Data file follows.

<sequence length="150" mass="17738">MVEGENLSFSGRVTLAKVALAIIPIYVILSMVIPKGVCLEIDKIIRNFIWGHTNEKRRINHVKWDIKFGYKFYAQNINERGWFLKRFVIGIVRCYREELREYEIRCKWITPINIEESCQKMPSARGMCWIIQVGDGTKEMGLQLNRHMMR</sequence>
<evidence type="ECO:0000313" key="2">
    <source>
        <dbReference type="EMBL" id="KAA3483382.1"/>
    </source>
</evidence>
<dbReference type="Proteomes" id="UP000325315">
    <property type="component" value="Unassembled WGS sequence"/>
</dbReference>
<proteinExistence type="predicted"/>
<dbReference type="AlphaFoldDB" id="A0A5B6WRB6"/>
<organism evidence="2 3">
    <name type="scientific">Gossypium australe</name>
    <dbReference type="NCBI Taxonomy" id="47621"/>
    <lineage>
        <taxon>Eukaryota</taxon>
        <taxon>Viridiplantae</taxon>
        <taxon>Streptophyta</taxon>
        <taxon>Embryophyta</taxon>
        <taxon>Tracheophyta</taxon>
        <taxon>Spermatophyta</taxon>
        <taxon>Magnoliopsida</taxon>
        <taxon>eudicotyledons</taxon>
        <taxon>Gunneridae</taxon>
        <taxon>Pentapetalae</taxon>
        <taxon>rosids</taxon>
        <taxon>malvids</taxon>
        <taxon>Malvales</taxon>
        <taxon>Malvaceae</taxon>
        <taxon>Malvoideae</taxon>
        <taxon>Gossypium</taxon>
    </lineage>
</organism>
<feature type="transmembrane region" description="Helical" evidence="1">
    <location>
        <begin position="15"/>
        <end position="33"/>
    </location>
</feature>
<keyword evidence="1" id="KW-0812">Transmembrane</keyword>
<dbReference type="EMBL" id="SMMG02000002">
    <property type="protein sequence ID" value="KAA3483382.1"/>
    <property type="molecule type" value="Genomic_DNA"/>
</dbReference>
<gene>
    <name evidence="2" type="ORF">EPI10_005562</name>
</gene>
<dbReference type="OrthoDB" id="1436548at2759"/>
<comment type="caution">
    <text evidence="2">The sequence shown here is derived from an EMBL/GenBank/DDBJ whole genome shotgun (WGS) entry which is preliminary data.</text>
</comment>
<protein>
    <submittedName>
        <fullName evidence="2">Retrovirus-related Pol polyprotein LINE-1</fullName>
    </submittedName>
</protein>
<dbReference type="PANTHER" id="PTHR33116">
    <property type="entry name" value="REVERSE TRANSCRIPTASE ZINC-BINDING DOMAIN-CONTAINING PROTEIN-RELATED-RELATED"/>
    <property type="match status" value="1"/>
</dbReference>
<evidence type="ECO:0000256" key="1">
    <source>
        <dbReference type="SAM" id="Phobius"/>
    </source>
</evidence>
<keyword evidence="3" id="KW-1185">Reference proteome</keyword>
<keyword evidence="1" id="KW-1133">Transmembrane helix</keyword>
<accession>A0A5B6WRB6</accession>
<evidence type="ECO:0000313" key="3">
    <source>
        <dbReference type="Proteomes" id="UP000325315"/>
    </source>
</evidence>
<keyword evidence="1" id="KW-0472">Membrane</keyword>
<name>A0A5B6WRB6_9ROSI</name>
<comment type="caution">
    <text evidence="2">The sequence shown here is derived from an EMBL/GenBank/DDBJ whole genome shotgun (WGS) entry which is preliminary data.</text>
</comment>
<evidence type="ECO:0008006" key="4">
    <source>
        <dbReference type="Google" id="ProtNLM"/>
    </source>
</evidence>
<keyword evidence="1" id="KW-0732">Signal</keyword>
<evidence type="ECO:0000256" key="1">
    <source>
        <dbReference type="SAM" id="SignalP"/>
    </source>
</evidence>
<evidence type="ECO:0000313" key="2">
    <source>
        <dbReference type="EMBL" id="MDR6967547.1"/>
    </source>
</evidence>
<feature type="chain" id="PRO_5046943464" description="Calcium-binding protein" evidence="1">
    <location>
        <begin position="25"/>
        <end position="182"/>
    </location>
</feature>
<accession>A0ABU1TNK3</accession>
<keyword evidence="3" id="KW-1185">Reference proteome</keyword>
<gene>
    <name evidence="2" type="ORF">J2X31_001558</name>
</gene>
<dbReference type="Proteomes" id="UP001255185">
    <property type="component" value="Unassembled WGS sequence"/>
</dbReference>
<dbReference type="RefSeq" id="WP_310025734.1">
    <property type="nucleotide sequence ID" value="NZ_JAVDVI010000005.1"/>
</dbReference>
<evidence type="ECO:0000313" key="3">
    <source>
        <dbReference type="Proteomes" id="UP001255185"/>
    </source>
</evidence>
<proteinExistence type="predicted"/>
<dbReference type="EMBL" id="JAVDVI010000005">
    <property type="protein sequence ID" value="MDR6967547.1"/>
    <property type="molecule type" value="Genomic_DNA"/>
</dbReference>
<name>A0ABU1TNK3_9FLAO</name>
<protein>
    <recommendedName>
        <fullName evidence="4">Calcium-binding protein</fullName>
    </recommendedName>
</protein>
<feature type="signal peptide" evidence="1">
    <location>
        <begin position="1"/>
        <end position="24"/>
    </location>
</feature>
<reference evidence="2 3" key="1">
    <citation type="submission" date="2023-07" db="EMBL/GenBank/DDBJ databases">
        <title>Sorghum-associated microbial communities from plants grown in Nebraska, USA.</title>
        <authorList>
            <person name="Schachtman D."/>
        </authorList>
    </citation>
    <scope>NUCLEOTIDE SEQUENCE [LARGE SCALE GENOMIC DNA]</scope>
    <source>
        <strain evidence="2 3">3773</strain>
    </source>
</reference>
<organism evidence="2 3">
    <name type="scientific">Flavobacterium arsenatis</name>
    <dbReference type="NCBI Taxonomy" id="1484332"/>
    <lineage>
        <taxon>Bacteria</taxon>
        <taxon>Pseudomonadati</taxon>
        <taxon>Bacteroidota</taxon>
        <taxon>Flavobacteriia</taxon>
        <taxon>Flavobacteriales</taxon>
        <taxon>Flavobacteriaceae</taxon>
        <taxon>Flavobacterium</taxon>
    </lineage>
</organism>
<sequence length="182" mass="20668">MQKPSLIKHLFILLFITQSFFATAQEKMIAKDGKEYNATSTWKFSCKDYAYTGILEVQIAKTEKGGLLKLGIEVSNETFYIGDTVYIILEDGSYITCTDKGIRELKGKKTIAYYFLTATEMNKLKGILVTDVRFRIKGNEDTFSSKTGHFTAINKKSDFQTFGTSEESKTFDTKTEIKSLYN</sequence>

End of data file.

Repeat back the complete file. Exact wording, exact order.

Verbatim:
<sequence length="150" mass="17738">MVEGENLSFSGRVTLAKVALAIIPIYVILSMVIPKGVCLEIDKIIRNFIWGHTNEKRRINHVKWDIKFGYKFYAQNINERGWFLKRFVIGIVRCYREELREYEIRCKWITPINIEESCQKMPSARGMCWIIQVGDGTKEMGLQLNRHMMR</sequence>
<evidence type="ECO:0000313" key="2">
    <source>
        <dbReference type="EMBL" id="KAA3483382.1"/>
    </source>
</evidence>
<dbReference type="Proteomes" id="UP000325315">
    <property type="component" value="Unassembled WGS sequence"/>
</dbReference>
<proteinExistence type="predicted"/>
<dbReference type="AlphaFoldDB" id="A0A5B6WRB6"/>
<organism evidence="2 3">
    <name type="scientific">Gossypium australe</name>
    <dbReference type="NCBI Taxonomy" id="47621"/>
    <lineage>
        <taxon>Eukaryota</taxon>
        <taxon>Viridiplantae</taxon>
        <taxon>Streptophyta</taxon>
        <taxon>Embryophyta</taxon>
        <taxon>Tracheophyta</taxon>
        <taxon>Spermatophyta</taxon>
        <taxon>Magnoliopsida</taxon>
        <taxon>eudicotyledons</taxon>
        <taxon>Gunneridae</taxon>
        <taxon>Pentapetalae</taxon>
        <taxon>rosids</taxon>
        <taxon>malvids</taxon>
        <taxon>Malvales</taxon>
        <taxon>Malvaceae</taxon>
        <taxon>Malvoideae</taxon>
        <taxon>Gossypium</taxon>
    </lineage>
</organism>
<feature type="transmembrane region" description="Helical" evidence="1">
    <location>
        <begin position="15"/>
        <end position="33"/>
    </location>
</feature>
<keyword evidence="1" id="KW-0812">Transmembrane</keyword>
<dbReference type="EMBL" id="SMMG02000002">
    <property type="protein sequence ID" value="KAA3483382.1"/>
    <property type="molecule type" value="Genomic_DNA"/>
</dbReference>
<gene>
    <name evidence="2" type="ORF">EPI10_005562</name>
</gene>
<dbReference type="OrthoDB" id="1436548at2759"/>
<comment type="caution">
    <text evidence="2">The sequence shown here is derived from an EMBL/GenBank/DDBJ whole genome shotgun (WGS) entry which is preliminary data.</text>
</comment>
<protein>
    <submittedName>
        <fullName evidence="2">Retrovirus-related Pol polyprotein LINE-1</fullName>
    </submittedName>
</protein>
<dbReference type="PANTHER" id="PTHR33116">
    <property type="entry name" value="REVERSE TRANSCRIPTASE ZINC-BINDING DOMAIN-CONTAINING PROTEIN-RELATED-RELATED"/>
    <property type="match status" value="1"/>
</dbReference>
<evidence type="ECO:0000256" key="1">
    <source>
        <dbReference type="SAM" id="Phobius"/>
    </source>
</evidence>
<keyword evidence="3" id="KW-1185">Reference proteome</keyword>
<keyword evidence="1" id="KW-1133">Transmembrane helix</keyword>
<accession>A0A5B6WRB6</accession>
<evidence type="ECO:0000313" key="3">
    <source>
        <dbReference type="Proteomes" id="UP000325315"/>
    </source>
</evidence>
<keyword evidence="1" id="KW-0472">Membrane</keyword>
<name>A0A5B6WRB6_9ROSI</name>
<comment type="caution">
    <text evidence="2">The sequence shown here is derived from an EMBL/GenBank/DDBJ whole genome shotgun (WGS) entry which is preliminary data.</text>
</comment>
<evidence type="ECO:0008006" key="4">
    <source>
        <dbReference type="Google" id="ProtNLM"/>
    </source>
</evidence>
<keyword evidence="1" id="KW-0732">Signal</keyword>
<evidence type="ECO:0000256" key="1">
    <source>
        <dbReference type="SAM" id="SignalP"/>
    </source>
</evidence>
<evidence type="ECO:0000313" key="2">
    <source>
        <dbReference type="EMBL" id="MDR6967547.1"/>
    </source>
</evidence>
<feature type="chain" id="PRO_5046943464" description="Calcium-binding protein" evidence="1">
    <location>
        <begin position="25"/>
        <end position="182"/>
    </location>
</feature>
<accession>A0ABU1TNK3</accession>
<keyword evidence="3" id="KW-1185">Reference proteome</keyword>
<gene>
    <name evidence="2" type="ORF">J2X31_001558</name>
</gene>
<dbReference type="Proteomes" id="UP001255185">
    <property type="component" value="Unassembled WGS sequence"/>
</dbReference>
<dbReference type="RefSeq" id="WP_310025734.1">
    <property type="nucleotide sequence ID" value="NZ_JAVDVI010000005.1"/>
</dbReference>
<evidence type="ECO:0000313" key="3">
    <source>
        <dbReference type="Proteomes" id="UP001255185"/>
    </source>
</evidence>
<proteinExistence type="predicted"/>
<dbReference type="EMBL" id="JAVDVI010000005">
    <property type="protein sequence ID" value="MDR6967547.1"/>
    <property type="molecule type" value="Genomic_DNA"/>
</dbReference>
<name>A0ABU1TNK3_9FLAO</name>
<protein>
    <recommendedName>
        <fullName evidence="4">Calcium-binding protein</fullName>
    </recommendedName>
</protein>
<feature type="signal peptide" evidence="1">
    <location>
        <begin position="1"/>
        <end position="24"/>
    </location>
</feature>
<reference evidence="2 3" key="1">
    <citation type="submission" date="2023-07" db="EMBL/GenBank/DDBJ databases">
        <title>Sorghum-associated microbial communities from plants grown in Nebraska, USA.</title>
        <authorList>
            <person name="Schachtman D."/>
        </authorList>
    </citation>
    <scope>NUCLEOTIDE SEQUENCE [LARGE SCALE GENOMIC DNA]</scope>
    <source>
        <strain evidence="2 3">3773</strain>
    </source>
</reference>
<organism evidence="2 3">
    <name type="scientific">Flavobacterium arsenatis</name>
    <dbReference type="NCBI Taxonomy" id="1484332"/>
    <lineage>
        <taxon>Bacteria</taxon>
        <taxon>Pseudomonadati</taxon>
        <taxon>Bacteroidota</taxon>
        <taxon>Flavobacteriia</taxon>
        <taxon>Flavobacteriales</taxon>
        <taxon>Flavobacteriaceae</taxon>
        <taxon>Flavobacterium</taxon>
    </lineage>
</organism>
<sequence length="182" mass="20668">MQKPSLIKHLFILLFITQSFFATAQEKMIAKDGKEYNATSTWKFSCKDYAYTGILEVQIAKTEKGGLLKLGIEVSNETFYIGDTVYIILEDGSYITCTDKGIRELKGKKTIAYYFLTATEMNKLKGILVTDVRFRIKGNEDTFSSKTGHFTAINKKSDFQTFGTSEESKTFDTKTEIKSLYN</sequence>